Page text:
The History of Tabata
Tabata training was discovered by Japanese scientist Dr. Izumi Tabata and a team of researchers from the National Institute of Fitness and Sports in Tokyo.
Tabata and his team conducted research on two groups of athletes. The first group trained at a moderate intensity level while the second group trained at a high-intensity level. The moderate intensity group worked out five days a week for a total of six weeks; each workout lasted one hour. The high-intensity group worked out four days a week for six weeks; each workout lasted four minutes and 20 seconds (with 10 seconds of rest in between each set).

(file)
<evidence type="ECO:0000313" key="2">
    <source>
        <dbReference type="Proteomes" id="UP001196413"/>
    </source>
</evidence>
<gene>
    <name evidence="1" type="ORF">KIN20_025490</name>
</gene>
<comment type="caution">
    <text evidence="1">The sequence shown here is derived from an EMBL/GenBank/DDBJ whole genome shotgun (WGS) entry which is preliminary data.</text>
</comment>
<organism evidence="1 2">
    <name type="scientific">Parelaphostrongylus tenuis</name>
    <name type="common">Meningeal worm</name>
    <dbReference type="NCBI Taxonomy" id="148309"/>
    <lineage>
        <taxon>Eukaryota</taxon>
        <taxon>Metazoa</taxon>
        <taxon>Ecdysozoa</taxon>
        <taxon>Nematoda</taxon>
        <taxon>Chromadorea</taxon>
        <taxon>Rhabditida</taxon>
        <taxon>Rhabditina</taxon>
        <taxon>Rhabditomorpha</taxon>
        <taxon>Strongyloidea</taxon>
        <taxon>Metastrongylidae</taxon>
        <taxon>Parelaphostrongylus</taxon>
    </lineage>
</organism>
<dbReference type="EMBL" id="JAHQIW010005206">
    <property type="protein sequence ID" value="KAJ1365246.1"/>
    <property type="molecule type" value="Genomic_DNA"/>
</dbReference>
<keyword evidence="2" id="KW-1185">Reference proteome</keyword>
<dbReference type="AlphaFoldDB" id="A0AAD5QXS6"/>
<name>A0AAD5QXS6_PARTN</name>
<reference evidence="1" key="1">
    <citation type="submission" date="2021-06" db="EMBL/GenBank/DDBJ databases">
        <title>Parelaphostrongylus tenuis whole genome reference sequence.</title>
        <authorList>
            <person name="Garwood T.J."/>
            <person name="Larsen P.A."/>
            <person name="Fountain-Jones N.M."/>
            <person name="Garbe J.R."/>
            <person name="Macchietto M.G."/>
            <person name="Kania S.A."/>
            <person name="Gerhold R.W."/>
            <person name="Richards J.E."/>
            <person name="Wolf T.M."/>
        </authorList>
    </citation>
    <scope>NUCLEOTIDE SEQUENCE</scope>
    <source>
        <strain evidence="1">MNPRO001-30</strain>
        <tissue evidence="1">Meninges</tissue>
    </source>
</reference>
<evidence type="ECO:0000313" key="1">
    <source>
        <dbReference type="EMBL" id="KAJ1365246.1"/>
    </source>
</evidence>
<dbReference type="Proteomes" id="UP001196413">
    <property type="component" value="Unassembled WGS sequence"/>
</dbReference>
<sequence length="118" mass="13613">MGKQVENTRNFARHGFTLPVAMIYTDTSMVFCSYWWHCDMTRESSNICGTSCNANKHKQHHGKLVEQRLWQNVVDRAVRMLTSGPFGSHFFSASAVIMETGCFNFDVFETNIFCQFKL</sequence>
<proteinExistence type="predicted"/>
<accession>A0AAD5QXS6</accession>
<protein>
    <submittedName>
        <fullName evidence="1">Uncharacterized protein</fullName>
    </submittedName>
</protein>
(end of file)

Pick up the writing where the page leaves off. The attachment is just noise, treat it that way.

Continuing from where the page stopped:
The results; Group 1 had increased their aerobic system (cardiovascular), but showed little or no results for their anaerobic system (muscle). Group 2 showed much more increase in their aerobic system than Group 1, and increased their anaerobic system by 28 percent.
In conclusion, high-intensity interval training has more impact on both the aerobic and anaerobic systems.
The Tabata Program
Each exercise in a given Tabata workout lasts only four minutes, but it’s likely to be one of the longest four minutes you’ve ever endured. The structure of the program is as follows:
- Work out hard for 20 seconds
- Rest for 10 seconds
- Complete 8 rounds
You push yourself as hard as you can for 20 seconds and rest for 10 seconds. This is one set. You’ll complete eight sets of each exercise.